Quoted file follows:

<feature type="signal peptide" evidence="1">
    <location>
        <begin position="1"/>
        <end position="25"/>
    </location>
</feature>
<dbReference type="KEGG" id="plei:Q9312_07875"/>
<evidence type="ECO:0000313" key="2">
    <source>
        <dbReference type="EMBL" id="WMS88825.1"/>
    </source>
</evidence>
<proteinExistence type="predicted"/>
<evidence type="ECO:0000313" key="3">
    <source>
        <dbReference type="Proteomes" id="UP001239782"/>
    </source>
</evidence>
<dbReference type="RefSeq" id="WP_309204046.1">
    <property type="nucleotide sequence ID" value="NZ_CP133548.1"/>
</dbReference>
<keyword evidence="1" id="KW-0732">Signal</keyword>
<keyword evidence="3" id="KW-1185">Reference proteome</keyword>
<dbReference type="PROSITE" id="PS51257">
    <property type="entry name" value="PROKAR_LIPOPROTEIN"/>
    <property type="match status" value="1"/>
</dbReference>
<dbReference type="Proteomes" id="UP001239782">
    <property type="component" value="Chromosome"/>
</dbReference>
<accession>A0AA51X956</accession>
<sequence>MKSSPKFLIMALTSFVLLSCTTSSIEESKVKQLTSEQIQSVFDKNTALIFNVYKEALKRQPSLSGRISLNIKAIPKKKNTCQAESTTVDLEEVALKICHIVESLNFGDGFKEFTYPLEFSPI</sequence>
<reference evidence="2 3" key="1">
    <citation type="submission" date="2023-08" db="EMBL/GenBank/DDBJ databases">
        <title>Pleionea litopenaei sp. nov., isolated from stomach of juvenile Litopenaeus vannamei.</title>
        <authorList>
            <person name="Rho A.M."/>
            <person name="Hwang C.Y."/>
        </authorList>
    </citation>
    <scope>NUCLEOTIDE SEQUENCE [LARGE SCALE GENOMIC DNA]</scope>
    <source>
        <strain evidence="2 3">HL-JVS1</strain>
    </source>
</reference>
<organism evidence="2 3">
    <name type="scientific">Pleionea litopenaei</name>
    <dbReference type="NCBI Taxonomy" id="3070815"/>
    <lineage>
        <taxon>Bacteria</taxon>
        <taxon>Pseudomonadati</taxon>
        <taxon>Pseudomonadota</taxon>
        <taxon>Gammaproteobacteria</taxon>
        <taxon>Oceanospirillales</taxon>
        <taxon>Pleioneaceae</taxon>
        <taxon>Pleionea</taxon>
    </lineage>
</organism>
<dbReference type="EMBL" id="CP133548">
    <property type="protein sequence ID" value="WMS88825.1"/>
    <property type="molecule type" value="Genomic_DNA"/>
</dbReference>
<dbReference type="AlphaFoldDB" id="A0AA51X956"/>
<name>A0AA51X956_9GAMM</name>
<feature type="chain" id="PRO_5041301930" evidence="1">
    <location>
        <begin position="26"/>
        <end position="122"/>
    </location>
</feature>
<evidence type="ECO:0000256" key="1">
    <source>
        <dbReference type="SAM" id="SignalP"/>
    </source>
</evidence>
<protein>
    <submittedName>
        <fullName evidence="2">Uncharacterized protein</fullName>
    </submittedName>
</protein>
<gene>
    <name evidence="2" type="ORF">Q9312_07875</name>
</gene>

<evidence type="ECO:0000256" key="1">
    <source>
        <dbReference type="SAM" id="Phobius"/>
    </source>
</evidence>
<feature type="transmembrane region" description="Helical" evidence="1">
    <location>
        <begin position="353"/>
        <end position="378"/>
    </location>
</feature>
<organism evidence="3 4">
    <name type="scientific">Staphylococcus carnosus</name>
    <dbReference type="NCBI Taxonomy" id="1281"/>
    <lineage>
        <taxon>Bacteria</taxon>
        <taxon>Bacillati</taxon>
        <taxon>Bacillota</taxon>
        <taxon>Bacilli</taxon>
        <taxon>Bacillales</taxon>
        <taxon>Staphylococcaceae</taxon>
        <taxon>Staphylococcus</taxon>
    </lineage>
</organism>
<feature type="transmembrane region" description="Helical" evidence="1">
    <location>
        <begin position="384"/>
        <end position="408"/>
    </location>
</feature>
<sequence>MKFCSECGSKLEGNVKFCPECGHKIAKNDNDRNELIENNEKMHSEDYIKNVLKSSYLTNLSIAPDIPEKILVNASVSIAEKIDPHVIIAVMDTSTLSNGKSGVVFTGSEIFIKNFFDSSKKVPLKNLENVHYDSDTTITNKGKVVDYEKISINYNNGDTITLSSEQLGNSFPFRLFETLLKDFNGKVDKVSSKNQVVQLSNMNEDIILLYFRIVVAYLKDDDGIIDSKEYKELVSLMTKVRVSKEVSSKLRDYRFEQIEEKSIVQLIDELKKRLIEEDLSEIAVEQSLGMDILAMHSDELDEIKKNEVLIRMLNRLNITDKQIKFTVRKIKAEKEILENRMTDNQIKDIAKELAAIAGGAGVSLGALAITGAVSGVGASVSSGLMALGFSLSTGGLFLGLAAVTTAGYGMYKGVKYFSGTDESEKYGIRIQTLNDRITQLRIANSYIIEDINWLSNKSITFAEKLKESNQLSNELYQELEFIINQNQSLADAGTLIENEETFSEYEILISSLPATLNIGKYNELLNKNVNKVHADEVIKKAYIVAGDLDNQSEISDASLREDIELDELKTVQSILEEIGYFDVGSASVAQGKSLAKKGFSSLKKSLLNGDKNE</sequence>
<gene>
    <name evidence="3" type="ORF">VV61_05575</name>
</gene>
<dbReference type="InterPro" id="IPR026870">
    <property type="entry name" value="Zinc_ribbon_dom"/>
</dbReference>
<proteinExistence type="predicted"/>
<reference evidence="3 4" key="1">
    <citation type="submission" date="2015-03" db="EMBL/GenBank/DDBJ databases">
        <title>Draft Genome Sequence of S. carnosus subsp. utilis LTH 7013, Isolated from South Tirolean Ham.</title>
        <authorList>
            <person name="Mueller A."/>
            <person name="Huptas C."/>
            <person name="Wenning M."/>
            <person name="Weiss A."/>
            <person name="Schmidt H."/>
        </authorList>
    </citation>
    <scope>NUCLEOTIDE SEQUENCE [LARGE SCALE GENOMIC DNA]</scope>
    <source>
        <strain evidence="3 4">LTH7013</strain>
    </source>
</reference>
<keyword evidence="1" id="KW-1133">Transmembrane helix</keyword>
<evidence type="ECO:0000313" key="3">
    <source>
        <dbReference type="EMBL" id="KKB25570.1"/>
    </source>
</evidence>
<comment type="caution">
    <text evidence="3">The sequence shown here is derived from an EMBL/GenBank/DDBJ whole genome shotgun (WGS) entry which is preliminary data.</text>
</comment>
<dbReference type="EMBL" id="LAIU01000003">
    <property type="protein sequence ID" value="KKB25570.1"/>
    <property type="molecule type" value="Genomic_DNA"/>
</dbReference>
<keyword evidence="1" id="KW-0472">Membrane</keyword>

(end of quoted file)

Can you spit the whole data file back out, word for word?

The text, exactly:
<feature type="signal peptide" evidence="1">
    <location>
        <begin position="1"/>
        <end position="25"/>
    </location>
</feature>
<dbReference type="KEGG" id="plei:Q9312_07875"/>
<evidence type="ECO:0000313" key="2">
    <source>
        <dbReference type="EMBL" id="WMS88825.1"/>
    </source>
</evidence>
<proteinExistence type="predicted"/>
<evidence type="ECO:0000313" key="3">
    <source>
        <dbReference type="Proteomes" id="UP001239782"/>
    </source>
</evidence>
<dbReference type="RefSeq" id="WP_309204046.1">
    <property type="nucleotide sequence ID" value="NZ_CP133548.1"/>
</dbReference>
<keyword evidence="1" id="KW-0732">Signal</keyword>
<keyword evidence="3" id="KW-1185">Reference proteome</keyword>
<dbReference type="PROSITE" id="PS51257">
    <property type="entry name" value="PROKAR_LIPOPROTEIN"/>
    <property type="match status" value="1"/>
</dbReference>
<dbReference type="Proteomes" id="UP001239782">
    <property type="component" value="Chromosome"/>
</dbReference>
<accession>A0AA51X956</accession>
<sequence>MKSSPKFLIMALTSFVLLSCTTSSIEESKVKQLTSEQIQSVFDKNTALIFNVYKEALKRQPSLSGRISLNIKAIPKKKNTCQAESTTVDLEEVALKICHIVESLNFGDGFKEFTYPLEFSPI</sequence>
<reference evidence="2 3" key="1">
    <citation type="submission" date="2023-08" db="EMBL/GenBank/DDBJ databases">
        <title>Pleionea litopenaei sp. nov., isolated from stomach of juvenile Litopenaeus vannamei.</title>
        <authorList>
            <person name="Rho A.M."/>
            <person name="Hwang C.Y."/>
        </authorList>
    </citation>
    <scope>NUCLEOTIDE SEQUENCE [LARGE SCALE GENOMIC DNA]</scope>
    <source>
        <strain evidence="2 3">HL-JVS1</strain>
    </source>
</reference>
<organism evidence="2 3">
    <name type="scientific">Pleionea litopenaei</name>
    <dbReference type="NCBI Taxonomy" id="3070815"/>
    <lineage>
        <taxon>Bacteria</taxon>
        <taxon>Pseudomonadati</taxon>
        <taxon>Pseudomonadota</taxon>
        <taxon>Gammaproteobacteria</taxon>
        <taxon>Oceanospirillales</taxon>
        <taxon>Pleioneaceae</taxon>
        <taxon>Pleionea</taxon>
    </lineage>
</organism>
<dbReference type="EMBL" id="CP133548">
    <property type="protein sequence ID" value="WMS88825.1"/>
    <property type="molecule type" value="Genomic_DNA"/>
</dbReference>
<dbReference type="AlphaFoldDB" id="A0AA51X956"/>
<name>A0AA51X956_9GAMM</name>
<feature type="chain" id="PRO_5041301930" evidence="1">
    <location>
        <begin position="26"/>
        <end position="122"/>
    </location>
</feature>
<evidence type="ECO:0000256" key="1">
    <source>
        <dbReference type="SAM" id="SignalP"/>
    </source>
</evidence>
<protein>
    <submittedName>
        <fullName evidence="2">Uncharacterized protein</fullName>
    </submittedName>
</protein>
<gene>
    <name evidence="2" type="ORF">Q9312_07875</name>
</gene>

<evidence type="ECO:0000256" key="1">
    <source>
        <dbReference type="SAM" id="Phobius"/>
    </source>
</evidence>
<feature type="transmembrane region" description="Helical" evidence="1">
    <location>
        <begin position="353"/>
        <end position="378"/>
    </location>
</feature>
<organism evidence="3 4">
    <name type="scientific">Staphylococcus carnosus</name>
    <dbReference type="NCBI Taxonomy" id="1281"/>
    <lineage>
        <taxon>Bacteria</taxon>
        <taxon>Bacillati</taxon>
        <taxon>Bacillota</taxon>
        <taxon>Bacilli</taxon>
        <taxon>Bacillales</taxon>
        <taxon>Staphylococcaceae</taxon>
        <taxon>Staphylococcus</taxon>
    </lineage>
</organism>
<feature type="transmembrane region" description="Helical" evidence="1">
    <location>
        <begin position="384"/>
        <end position="408"/>
    </location>
</feature>
<sequence>MKFCSECGSKLEGNVKFCPECGHKIAKNDNDRNELIENNEKMHSEDYIKNVLKSSYLTNLSIAPDIPEKILVNASVSIAEKIDPHVIIAVMDTSTLSNGKSGVVFTGSEIFIKNFFDSSKKVPLKNLENVHYDSDTTITNKGKVVDYEKISINYNNGDTITLSSEQLGNSFPFRLFETLLKDFNGKVDKVSSKNQVVQLSNMNEDIILLYFRIVVAYLKDDDGIIDSKEYKELVSLMTKVRVSKEVSSKLRDYRFEQIEEKSIVQLIDELKKRLIEEDLSEIAVEQSLGMDILAMHSDELDEIKKNEVLIRMLNRLNITDKQIKFTVRKIKAEKEILENRMTDNQIKDIAKELAAIAGGAGVSLGALAITGAVSGVGASVSSGLMALGFSLSTGGLFLGLAAVTTAGYGMYKGVKYFSGTDESEKYGIRIQTLNDRITQLRIANSYIIEDINWLSNKSITFAEKLKESNQLSNELYQELEFIINQNQSLADAGTLIENEETFSEYEILISSLPATLNIGKYNELLNKNVNKVHADEVIKKAYIVAGDLDNQSEISDASLREDIELDELKTVQSILEEIGYFDVGSASVAQGKSLAKKGFSSLKKSLLNGDKNE</sequence>
<gene>
    <name evidence="3" type="ORF">VV61_05575</name>
</gene>
<dbReference type="InterPro" id="IPR026870">
    <property type="entry name" value="Zinc_ribbon_dom"/>
</dbReference>
<proteinExistence type="predicted"/>
<reference evidence="3 4" key="1">
    <citation type="submission" date="2015-03" db="EMBL/GenBank/DDBJ databases">
        <title>Draft Genome Sequence of S. carnosus subsp. utilis LTH 7013, Isolated from South Tirolean Ham.</title>
        <authorList>
            <person name="Mueller A."/>
            <person name="Huptas C."/>
            <person name="Wenning M."/>
            <person name="Weiss A."/>
            <person name="Schmidt H."/>
        </authorList>
    </citation>
    <scope>NUCLEOTIDE SEQUENCE [LARGE SCALE GENOMIC DNA]</scope>
    <source>
        <strain evidence="3 4">LTH7013</strain>
    </source>
</reference>
<keyword evidence="1" id="KW-1133">Transmembrane helix</keyword>
<evidence type="ECO:0000313" key="3">
    <source>
        <dbReference type="EMBL" id="KKB25570.1"/>
    </source>
</evidence>
<comment type="caution">
    <text evidence="3">The sequence shown here is derived from an EMBL/GenBank/DDBJ whole genome shotgun (WGS) entry which is preliminary data.</text>
</comment>
<dbReference type="EMBL" id="LAIU01000003">
    <property type="protein sequence ID" value="KKB25570.1"/>
    <property type="molecule type" value="Genomic_DNA"/>
</dbReference>
<keyword evidence="1" id="KW-0472">Membrane</keyword>